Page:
Sculpting “Event”

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May 28, 2010

Though he was born in Georgia and lived in several places while his father served in the military, Peoria has become Fisher Stolz’s hometown.           

“I’ve lived in Peoria longer than any other place in my life,” said the Bradley associate professor of art, who’s lived in Peoria for 16 years. “I’ve built a home here and sunk in roots.”

Though a few of Stolz’s sculptures belong to private collections in the area, much of his work resides in locations such as Chicago, Indiana, New Jersey and Georgia. So Stolz embraced the chance to create a piece for the Peoria Civic Center’s permanent collection.

“The opportunity to be able to do a piece for my hometown is something that is very exciting to me,” Stolz said. “Now I’m to the point where I can make the piece. That’s where the fun begins.”

The sculpture is made possible through a grant written by Suzette Boulais, the executive director of ArtPartners of Central Illinois, to the Community Foundation of Central Illinois. Funding came from the Taylor and Corinne French Fund/Fine Arts Education and the Eugene and Harriet Swager Fund for Public Art Fund of the Community Foundation of Central Illinois. 

The sculpture will be located on the fourth level of the Civic Center’s Grand Hall, near the entrance to the ballroom, and will be visible from the ground floor of the atrium.

The endeavor continues the collaboration enjoyed by the Civic Center and Bradley, said Marc Burnett, executive director of marketing and sales for the Civic Center. Bradley was one of the original tenants in the Civic Center and the men’s basketball team continues to play in the Carver Arena. Hundreds of thousands of people annually attend Civic Center events.

“One of the things we’re happy about is the interaction between Bradley and the Civic Center,” he said. “It’s always been there and it’s always been a strong relationship. We offer that kind of attitude and perspective to the artists that have their pieces here.”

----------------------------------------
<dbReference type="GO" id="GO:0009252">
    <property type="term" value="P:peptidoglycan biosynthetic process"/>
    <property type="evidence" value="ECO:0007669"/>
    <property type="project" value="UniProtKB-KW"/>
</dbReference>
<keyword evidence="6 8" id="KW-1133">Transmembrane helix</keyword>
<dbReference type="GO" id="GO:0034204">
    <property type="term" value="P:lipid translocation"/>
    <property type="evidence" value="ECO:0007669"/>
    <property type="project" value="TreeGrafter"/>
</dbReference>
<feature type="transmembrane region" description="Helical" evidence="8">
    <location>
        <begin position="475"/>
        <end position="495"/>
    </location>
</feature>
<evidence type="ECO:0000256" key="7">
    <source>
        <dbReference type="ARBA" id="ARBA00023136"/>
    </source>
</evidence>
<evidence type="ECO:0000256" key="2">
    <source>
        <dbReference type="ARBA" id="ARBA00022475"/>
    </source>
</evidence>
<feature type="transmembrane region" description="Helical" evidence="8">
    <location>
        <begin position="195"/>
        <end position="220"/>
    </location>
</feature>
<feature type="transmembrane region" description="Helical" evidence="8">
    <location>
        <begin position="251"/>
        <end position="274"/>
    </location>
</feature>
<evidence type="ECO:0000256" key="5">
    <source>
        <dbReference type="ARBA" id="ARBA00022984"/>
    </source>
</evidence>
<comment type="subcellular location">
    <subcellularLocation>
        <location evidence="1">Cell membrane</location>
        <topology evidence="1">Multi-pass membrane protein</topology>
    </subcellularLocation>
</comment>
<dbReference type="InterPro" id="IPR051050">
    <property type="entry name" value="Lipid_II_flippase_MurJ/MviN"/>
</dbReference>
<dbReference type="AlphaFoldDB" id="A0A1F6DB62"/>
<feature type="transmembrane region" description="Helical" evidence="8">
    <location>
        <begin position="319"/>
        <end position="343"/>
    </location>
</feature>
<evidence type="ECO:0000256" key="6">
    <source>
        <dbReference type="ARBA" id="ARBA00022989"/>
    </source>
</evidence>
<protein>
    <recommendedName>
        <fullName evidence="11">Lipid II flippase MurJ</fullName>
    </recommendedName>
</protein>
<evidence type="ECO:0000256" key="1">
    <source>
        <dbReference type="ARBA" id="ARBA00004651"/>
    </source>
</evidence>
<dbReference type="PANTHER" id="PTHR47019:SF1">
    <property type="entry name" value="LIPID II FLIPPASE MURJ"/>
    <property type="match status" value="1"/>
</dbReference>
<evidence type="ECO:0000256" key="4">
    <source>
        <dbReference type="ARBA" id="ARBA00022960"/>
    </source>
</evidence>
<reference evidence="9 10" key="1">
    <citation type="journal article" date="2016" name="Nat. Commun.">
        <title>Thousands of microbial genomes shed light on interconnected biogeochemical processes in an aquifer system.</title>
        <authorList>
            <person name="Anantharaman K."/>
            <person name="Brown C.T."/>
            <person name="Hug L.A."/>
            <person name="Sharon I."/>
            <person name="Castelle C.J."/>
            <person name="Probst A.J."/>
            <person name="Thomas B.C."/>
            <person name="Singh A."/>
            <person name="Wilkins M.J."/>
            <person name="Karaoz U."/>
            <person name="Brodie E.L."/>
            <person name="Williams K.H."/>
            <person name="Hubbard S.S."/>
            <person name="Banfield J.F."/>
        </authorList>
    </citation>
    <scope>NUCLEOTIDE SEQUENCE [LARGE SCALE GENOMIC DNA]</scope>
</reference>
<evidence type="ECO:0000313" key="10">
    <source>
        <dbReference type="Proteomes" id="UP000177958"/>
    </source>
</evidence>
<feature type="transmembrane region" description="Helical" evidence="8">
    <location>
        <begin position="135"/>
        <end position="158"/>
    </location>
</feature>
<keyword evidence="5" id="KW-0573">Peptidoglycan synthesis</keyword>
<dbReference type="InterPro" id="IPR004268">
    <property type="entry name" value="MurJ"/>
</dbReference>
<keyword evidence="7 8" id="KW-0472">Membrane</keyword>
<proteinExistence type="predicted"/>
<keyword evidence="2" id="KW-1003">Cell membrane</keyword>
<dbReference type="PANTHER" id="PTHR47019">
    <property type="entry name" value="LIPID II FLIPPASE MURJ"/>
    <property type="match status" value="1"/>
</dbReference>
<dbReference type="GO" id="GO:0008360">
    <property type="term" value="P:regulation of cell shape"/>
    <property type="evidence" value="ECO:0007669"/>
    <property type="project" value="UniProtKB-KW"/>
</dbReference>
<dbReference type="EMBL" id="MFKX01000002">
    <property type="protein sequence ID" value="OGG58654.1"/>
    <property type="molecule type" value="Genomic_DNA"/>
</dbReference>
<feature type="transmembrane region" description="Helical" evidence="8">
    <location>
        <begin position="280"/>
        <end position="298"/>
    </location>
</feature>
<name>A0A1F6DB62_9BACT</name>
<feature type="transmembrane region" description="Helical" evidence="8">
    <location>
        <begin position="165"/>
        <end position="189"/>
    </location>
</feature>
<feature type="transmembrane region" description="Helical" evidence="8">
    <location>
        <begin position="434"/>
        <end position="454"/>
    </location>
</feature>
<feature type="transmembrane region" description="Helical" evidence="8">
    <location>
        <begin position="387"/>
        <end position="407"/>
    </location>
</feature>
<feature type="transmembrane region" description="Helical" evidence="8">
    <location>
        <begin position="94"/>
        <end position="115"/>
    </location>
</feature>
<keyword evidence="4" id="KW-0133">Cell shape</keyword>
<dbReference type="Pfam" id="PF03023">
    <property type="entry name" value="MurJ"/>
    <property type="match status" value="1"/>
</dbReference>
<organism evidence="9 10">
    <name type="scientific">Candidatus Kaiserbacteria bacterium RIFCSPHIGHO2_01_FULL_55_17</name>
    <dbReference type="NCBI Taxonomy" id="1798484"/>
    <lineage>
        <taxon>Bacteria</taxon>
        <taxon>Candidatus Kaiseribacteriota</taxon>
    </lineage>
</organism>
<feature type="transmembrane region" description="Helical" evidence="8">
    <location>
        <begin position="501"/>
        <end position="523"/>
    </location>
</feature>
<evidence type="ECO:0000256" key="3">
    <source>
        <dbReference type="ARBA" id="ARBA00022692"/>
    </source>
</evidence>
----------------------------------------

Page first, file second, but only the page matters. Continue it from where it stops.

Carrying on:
When brainstorming ideas, Stolz first considered words that represented Peoria. Some of those terms included progress, communication and centrality.

He then explored how the Civic Center helps shape Peoria by bringing in a variety of events from ballets to symphonies to wedding receptions to contemporary music concerts.

“I thought about the strong influence that the Civic Center has had on the region,” Stolz said. “It brings people together sharing talents, information and knowledge while creating dialogues.”

From there, Stolz sketched ideas and experimented with scale models before coming up with the final design  – a nine-foot tall piece of limestone supported by three steel arcs on a triangular base and encircled at the top by a sphere made from linked steel rings. The arcs represent the work that goes into innovating, planning and coordinating an event at the Civic Center. The limestone represents the form of a cohesive idea. And the sphere represents the culmination of the event. The piece is entitled “Event.”

In creating his piece, Stolz considered all the elements he teaches his students.

“We talk about things like unity; we talk about the play between positive and negative space, color and textures on the surfaces of things,” he said. “We talk about rhythms that are created and how the eye moves along edges and lines. I work with these terms all the time, I teach them and I use them in my own work.”

The grant stipulates that the piece be finished by fall, so Stolz will devote his summer to finishing the piece – as well as another he’s creating for the Harrison School. He’ll carve his piece on Bradley’s campus before transporting it to the Civic Center.

The sketches and models of the piece have been met with much approval.

“I zoned in on the Civic Center and how it relates to Peoria’s vision,” Stolz said.


WCBU: Interview with Fisher Stolz

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